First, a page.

Microsoft Waves Discounts Under PeopleSoft Users' Noses

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In spite of having proclaimed itself a noncompetitor during the DOJ's trial against Oracle's takeover, Microsoft is wasting no time in offering migration services and hefty discounts to get PeopleSoft users onto its business management applications.

In spite of having proclaimed itself a noncompetitor during the U.S. Department of Justice's trial against Oracle Corp.'s takeover of PeopleSoft Inc., Microsoft Corp. is acting very similar to a competitor, wasting no time in offering migration services and hefty discounts to lure PeopleSoft users into migrating to its business management applications.

The company on Monday paved the path from PeopleSoft to Microsoft by detailing a migration program to get people off of PeopleSoft's renditions of J.D. Edwards applications, PeopleSoft World and PeopleSoft Enterprise.

Microsoft is sweetening the deal with a 25 percent discount on licenses for its Business Solutions applications Axapta and Great Plains. It also offered a 25 percent discount for the first year of participation in its Business Solutions support and enhancement program. The discounts apply to purchases between now and June 22.

The migration program offers planning guides to help customers evaluate applications and platforms, along with tools to get the job done faster. Microsoft is also offering help from systems integrators who specialize in PeopleSoft migration and from trainers well-versed in PeopleSoft application conversion who can cross-train companies' sales personnel.

The company is billing the migration path as being designed to help PeopleSoft customers and partners respond to the "business challenges" presented by Oracle's acquisition of PeopleSoft. Tami Reller, corporate vice president of Microsoft Business Solutions Group, defined those challenges as being companies' lack of belief in Oracle's stated product road map, among other things.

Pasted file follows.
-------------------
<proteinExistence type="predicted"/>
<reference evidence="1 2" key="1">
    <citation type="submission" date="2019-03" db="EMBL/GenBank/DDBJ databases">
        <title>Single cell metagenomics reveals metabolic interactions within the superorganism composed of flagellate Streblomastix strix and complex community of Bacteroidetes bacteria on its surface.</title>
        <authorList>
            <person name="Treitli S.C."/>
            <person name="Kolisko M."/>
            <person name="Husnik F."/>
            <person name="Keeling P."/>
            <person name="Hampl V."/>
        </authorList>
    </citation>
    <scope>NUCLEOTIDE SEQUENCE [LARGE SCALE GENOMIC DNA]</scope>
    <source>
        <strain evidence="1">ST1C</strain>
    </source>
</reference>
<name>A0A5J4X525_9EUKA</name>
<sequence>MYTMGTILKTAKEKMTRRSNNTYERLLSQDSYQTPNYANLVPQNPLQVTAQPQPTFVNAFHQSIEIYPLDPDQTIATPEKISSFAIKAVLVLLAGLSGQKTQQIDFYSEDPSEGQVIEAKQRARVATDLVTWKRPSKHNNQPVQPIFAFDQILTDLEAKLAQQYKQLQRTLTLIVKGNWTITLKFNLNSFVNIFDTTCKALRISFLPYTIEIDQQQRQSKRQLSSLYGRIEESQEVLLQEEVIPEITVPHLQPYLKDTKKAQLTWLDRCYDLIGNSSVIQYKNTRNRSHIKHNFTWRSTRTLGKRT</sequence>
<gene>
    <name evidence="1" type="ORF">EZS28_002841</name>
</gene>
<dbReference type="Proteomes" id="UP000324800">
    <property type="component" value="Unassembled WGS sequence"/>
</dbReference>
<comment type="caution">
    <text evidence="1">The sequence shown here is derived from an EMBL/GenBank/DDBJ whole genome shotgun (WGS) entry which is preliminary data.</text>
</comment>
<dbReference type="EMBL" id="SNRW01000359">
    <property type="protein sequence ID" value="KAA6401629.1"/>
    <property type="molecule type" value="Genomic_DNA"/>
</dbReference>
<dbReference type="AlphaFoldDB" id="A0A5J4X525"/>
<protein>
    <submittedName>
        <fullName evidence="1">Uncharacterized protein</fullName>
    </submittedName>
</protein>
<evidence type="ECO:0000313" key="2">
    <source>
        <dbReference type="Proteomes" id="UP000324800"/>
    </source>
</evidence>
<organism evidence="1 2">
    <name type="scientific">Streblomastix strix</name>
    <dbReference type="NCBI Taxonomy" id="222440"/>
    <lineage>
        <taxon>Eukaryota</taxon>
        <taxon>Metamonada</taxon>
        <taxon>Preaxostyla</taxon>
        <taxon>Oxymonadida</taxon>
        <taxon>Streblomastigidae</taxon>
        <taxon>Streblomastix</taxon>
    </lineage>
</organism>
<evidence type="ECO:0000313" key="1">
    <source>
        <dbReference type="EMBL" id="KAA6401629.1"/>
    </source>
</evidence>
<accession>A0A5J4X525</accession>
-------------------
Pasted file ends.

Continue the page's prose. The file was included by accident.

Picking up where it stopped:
"If you look at PeopleSoft's customers, an ERP [enterprise resource planning] customer is always thinking about, 'What is the vendor's ability to deliver not only a compelling road map, but how well will they support me in all aspects moving forward?'" said Reller, in Fargo, N.D. "What will Oracle mean to them? What will investments in research and development be like? What will daily interactions be like? What commitment will they have to this product line? This is very critical to these customers. We've been delivering business applications to these customers for 25 years. We understand that."

During the 18-month battle to take over PeopleSoft, Oracle changed its tune a few times when it came to whether it would continue to support PeopleSoft and J.D. Edwards applications. A recent iteration of the support road map came at OracleWorld in December, when CEO Larry Ellison said in his keynote address that the company would not only support the PeopleSoft 8 product line but would complete the PeopleSoft 9 product line, now under development.

Reller said that she believes customers aren't swallowing it. "They will only listen to the top-level noise a bit, and they will watch more how much talent Oracle keeps from PeopleSoft," she said. "So much of your ability to deliver value, whether it's day-to-day support or ongoing R&D value, is through talent you keep onboard."